Title Reviewed:
Affairs of Honor: National Politics in the New Republic

Author Reviewed:
Joanne B. Freeman

Christine Sternberg Patrick


Indiana Magazine of History, Volume 98, Issue 3, pp 245-246

Article Type:
Book Review

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Affairs of Honor: National Politics in the New Republic. By Joanne B. Freeman. (New Haven, Conn.: Yale University Press, 2001. Pp. xxiv, 376. Illustrations, notes, bibliography, index. $29.95.)

The Founding Fathers have enjoyed increased attention in recent years, and Joanne B. Freeman continues this trend with her examination of the "culture of honor" under which these men functioned. Freeman argues that in the absence of organized political parties, a code of honor "formed the very infrastructure of national politics, providing a governing logic and weapons of war" (p. xviii). Underlying her interpretation of the significance of this code is the premise that personal reputation was the basis for political influence.

To reveal the framework supporting the culture of honor, Freeman examines the writings of John Adams, Aaron Burr, Alexander Hamilton, Thomas Jefferson, and others. She finds that a complex, unwritten code of honor, with its own vocabulary and a hierarchy of offenses and corresponding responses, was clearly understood by the Founding Fathers. Under Freeman's scrutiny, the line between personal and public writings often disappears. When Pennsylvania senator William Maclay kept a journal, it was not just a personal record for his own contemplation but primarily a "deliberately crafted political tool" (p. 18). Thomas Jefferson's Anas, a scrapbook of private conversations, and John Adams's letters published in the BostonPatriot, beginning in 1809, were likewise political devices. Journals, correspondence, memoirs, newspaper essays, pamphlets, broadsides, gossip, and social events were manipulated for partisan purposes, and Freeman convincingly demonstrates how individual Founding Fathers wielded these tools, each believing that he was defending the republic against an opponent's attempts to undermine it.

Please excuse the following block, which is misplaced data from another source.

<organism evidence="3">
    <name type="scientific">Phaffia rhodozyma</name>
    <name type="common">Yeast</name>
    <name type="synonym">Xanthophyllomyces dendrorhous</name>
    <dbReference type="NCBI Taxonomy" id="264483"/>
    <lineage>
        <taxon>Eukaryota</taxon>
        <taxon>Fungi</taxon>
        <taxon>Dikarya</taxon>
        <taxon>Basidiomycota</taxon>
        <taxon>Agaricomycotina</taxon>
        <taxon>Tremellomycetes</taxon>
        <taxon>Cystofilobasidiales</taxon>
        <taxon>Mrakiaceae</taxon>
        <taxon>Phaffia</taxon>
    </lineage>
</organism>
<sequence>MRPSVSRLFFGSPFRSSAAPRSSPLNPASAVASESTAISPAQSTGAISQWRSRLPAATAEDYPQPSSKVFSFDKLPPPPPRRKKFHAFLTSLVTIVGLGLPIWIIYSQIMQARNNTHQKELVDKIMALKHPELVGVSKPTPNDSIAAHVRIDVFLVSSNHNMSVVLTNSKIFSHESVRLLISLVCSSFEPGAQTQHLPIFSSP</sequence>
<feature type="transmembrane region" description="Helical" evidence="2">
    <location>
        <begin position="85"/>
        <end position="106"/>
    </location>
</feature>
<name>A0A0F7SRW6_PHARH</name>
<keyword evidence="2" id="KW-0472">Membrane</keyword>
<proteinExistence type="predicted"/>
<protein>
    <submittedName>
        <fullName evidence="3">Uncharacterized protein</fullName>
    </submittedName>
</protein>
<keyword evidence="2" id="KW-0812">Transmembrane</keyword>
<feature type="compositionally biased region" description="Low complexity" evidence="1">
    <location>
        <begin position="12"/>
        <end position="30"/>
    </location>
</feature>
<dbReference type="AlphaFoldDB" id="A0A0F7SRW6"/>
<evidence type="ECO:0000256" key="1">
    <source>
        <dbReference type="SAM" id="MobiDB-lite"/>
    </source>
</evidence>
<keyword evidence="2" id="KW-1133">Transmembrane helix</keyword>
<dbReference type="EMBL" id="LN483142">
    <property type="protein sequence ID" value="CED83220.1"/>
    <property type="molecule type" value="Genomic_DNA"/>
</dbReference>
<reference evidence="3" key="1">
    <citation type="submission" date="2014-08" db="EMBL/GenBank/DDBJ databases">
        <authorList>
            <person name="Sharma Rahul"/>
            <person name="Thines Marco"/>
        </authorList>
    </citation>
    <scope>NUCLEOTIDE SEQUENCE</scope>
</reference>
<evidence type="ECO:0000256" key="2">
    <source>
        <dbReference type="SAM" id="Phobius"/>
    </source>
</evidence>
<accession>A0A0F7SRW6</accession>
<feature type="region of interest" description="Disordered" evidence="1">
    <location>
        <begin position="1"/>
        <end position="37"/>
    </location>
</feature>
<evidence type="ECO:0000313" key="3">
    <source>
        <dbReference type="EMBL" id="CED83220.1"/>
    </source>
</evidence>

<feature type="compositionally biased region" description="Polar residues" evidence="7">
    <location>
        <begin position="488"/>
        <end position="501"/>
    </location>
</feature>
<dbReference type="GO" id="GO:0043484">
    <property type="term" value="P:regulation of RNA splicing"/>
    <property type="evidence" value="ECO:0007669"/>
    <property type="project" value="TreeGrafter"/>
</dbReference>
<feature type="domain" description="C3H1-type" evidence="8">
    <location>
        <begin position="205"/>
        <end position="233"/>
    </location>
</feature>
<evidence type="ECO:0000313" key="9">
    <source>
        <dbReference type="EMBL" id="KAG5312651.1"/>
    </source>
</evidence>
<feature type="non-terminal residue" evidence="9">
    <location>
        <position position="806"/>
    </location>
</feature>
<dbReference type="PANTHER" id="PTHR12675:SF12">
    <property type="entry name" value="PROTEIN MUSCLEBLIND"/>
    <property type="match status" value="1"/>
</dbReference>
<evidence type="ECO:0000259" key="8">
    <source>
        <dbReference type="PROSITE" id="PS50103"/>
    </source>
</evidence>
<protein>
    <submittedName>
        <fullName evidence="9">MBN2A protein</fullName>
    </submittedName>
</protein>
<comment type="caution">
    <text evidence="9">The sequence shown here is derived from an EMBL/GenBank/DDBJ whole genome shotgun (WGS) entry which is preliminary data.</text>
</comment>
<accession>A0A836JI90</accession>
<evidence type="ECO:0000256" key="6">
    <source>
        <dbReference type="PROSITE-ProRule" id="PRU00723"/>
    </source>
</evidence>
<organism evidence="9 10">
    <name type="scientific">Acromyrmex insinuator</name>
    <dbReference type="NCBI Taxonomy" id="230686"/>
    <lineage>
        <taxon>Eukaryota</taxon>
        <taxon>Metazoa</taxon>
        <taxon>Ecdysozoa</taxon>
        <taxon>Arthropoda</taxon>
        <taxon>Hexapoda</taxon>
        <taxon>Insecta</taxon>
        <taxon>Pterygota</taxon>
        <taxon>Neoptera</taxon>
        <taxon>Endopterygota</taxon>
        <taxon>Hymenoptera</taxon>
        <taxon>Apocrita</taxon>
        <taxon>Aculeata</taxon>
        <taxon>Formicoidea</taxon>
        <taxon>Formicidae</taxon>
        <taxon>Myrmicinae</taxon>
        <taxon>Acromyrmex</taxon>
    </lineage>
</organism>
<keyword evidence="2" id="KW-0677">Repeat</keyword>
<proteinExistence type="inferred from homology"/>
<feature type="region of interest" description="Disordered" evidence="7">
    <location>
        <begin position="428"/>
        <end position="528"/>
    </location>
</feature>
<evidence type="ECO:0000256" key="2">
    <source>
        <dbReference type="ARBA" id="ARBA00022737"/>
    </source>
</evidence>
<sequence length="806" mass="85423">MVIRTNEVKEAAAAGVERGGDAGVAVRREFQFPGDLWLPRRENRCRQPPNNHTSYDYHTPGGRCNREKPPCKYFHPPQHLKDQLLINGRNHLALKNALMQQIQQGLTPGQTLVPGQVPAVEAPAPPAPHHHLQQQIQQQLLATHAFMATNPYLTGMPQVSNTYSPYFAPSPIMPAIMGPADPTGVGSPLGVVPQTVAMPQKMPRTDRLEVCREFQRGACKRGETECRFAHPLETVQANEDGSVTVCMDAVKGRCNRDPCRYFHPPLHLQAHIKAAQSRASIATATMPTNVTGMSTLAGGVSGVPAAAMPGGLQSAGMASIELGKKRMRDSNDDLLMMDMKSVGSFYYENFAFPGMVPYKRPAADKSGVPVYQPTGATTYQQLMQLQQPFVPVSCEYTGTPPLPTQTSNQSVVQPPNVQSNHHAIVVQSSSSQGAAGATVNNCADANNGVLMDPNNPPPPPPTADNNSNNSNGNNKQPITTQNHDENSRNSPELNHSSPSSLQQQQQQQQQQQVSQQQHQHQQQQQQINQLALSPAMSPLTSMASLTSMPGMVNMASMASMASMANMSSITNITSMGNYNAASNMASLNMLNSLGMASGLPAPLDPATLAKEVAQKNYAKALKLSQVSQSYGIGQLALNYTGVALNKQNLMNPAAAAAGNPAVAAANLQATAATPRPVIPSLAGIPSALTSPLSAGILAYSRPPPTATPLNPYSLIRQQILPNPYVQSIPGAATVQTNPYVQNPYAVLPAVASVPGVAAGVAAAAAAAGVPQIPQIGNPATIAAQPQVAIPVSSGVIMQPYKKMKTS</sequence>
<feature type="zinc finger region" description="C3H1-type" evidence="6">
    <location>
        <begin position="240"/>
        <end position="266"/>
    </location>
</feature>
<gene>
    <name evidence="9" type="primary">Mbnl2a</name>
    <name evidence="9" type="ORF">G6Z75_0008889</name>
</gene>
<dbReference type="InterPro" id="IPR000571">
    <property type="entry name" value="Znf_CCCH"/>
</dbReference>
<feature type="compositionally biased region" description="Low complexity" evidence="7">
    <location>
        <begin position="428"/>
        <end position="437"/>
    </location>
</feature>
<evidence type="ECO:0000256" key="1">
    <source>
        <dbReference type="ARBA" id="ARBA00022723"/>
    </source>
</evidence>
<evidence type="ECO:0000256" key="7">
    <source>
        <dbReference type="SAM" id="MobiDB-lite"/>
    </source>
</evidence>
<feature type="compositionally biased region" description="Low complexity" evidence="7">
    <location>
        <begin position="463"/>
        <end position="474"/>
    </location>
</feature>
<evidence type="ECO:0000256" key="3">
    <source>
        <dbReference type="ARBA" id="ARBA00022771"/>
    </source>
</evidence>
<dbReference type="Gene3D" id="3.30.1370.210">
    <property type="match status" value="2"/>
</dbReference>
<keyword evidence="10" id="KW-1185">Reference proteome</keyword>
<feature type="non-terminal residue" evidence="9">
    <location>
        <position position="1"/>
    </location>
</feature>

The arsenal of political tools included not only written and spoken words but also activities such as nose-tweaking, caning, and the ultimate weapon, dueling. Freeman incorporates her earlier academic research on the Burr-Hamilton duel of 1804 to explain the political aspects of duels and the carefully ritualized process and language connected with them. She shows that political duels were fought to influence the general public, were synchronized with larger political events, and "conveyed carefully scripted political messages" (p. 167).

The presidential election of 1800 reveals "the grammar of political combat in action" (p. 210). With Aaron Burr as the focus of her investigation, Freeman concludes that personal honor bound the nascent political parties together more than partisan loyalty and that Burr's more modern style of politics contributed to his characterization as a man without honor. Burr, however, did value his political reputation, and he attempted to salvage his honor, not only by dueling with Hamilton, but also by using a popular political weapon, the personal memoir, to redeem his reputation for posterity.

Although this book almost totally neglects ideology as a factor in national politics and omits a comprehensive examination of the writings and career of George Washington, for whom reputation was an ever-present concern, Freeman successfully discloses how a code of honor influenced the words and actions of the Founding Fathers. Historians probably will never look at the political tools outlined by Freeman without reference to the "culture of honor" she so aptly reveals.

CHRISTINE STERNBERG PATRICK is an assistant editor for The Papers of George Washington, Presidential Series, at the University of Virginia, Charlottesville.

Published by theĀ Indiana University Department of History.